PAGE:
Doctor Who: “The End of Time”, Parts 1 and 2

So now that I’m done writing up all the rest of my 2009 Book Log reviews, it’s time to jump over to another topic near and dear to my heart. Let’s talk Doctor. And specifically, the Doctor Who “End of Time” story, which I’m pretty sure most of you reading this will have seen by now. But just in case you haven’t, oh my yes ginormous spoilers behind the cut!

And, picoreview: fairly sloppy story overall with some moments of beauty. Russell T. Davies does tearjerking sentiment much better than he does logical cohesion of plot these days, I fear. And man, I’m going to miss David. Sniff. (Okay, yeah, the tearjerking sentiment got to me! ;) )

First and foremost: yeah, sloppy mess of a story. Last couple series of Who, it’s seemed to me like RTD has focused way more on the big, splashy finales than he has on tightness or cohesion of story–and this is particularly apparent to me now that userinfospazzkat has given me the Ninth Doctor boxed set for Christmas. I’ve been rewatching those, and as I’ve reminded myself that the first few of them were indeed written by RTD, it’s striking to me how much his storytelling emphasis has changed over the lifespan of New Who thus far. I really rather miss the days when he could tell stories that tight. I think we had the last gasp of it with “Midnight”, at the tail end of Tennant’s last full series.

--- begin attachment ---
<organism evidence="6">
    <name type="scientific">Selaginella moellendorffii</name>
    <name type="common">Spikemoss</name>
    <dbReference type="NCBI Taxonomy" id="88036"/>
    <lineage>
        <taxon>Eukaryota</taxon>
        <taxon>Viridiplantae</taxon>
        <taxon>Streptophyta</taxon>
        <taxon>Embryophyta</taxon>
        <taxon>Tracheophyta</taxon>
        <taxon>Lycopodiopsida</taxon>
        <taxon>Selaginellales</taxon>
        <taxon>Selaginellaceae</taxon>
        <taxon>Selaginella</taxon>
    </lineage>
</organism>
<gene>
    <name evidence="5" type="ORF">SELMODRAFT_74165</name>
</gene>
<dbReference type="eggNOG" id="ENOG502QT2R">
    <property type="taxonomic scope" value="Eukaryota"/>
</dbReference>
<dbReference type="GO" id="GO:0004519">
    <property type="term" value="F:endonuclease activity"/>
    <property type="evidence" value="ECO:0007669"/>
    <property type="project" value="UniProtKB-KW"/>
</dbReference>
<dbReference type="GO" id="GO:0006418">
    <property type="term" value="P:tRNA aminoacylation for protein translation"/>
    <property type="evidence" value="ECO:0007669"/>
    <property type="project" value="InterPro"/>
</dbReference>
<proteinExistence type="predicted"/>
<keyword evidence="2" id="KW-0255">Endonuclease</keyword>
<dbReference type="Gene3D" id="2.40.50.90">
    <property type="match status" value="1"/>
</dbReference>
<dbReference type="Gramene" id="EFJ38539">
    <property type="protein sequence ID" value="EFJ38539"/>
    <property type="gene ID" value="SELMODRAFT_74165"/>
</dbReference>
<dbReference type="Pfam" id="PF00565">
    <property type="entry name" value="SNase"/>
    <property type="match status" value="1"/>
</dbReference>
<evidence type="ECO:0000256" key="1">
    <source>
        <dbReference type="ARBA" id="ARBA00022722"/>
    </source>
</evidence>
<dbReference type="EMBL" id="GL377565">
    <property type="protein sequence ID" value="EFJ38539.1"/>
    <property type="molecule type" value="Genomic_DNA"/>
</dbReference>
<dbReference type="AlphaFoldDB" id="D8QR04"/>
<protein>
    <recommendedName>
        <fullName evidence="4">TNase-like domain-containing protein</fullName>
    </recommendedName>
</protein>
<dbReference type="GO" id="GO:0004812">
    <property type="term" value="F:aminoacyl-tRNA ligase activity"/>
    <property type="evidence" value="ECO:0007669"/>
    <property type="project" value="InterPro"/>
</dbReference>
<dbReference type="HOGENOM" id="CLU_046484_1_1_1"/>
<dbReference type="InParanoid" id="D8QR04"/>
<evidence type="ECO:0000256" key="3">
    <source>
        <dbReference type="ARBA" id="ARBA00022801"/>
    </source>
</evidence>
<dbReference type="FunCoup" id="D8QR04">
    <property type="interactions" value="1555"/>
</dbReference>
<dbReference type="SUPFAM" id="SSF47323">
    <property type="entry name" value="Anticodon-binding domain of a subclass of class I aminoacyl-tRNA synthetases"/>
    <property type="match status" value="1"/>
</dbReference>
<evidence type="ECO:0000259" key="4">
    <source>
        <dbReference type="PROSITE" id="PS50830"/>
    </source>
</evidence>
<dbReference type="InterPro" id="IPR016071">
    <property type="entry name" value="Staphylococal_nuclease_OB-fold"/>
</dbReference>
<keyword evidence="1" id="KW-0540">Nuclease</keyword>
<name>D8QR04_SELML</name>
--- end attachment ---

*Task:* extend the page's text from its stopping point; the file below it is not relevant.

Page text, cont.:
userinfospazzkat and userinfosolarbird and I were all pretty much in accord: Steven Moffat can’t take over fast enough. RTD seems like he’s run out of… if not good ideas per se, then at least the ability to implement them in a truly tight fashion.

All that said? Ultimately, I’m not terribly sure I care much that “The End of Time” was a sloppy mess. We’ve all had a whole year at this point to get used to the idea that Tennant was leaving. I am regretful that this didn’t give him a sendoff that was truly worthy of his acting talents–but on the other hand, there were indeed moments of brilliance and beauty scattered throughout this story.

John Simm? Awesome. I’ve said many a time that I’m a huge, huge sucker for a Bad Boy Redemption plot, and you don’t get much badder a boy than the Master. The scenes between him and the Doctor were powerful indeed. The scene in Part 1 where he urges the Doctor to listen and touches his brow against the Doctor’s was captivating, as was the one in Part 2 where the Doctor almost sells him on the idea of travelling the universe with him. And, of course, the Master telling him to get out of the way so he can blast the hell out of Batshit Lord President Dalton? Awesome.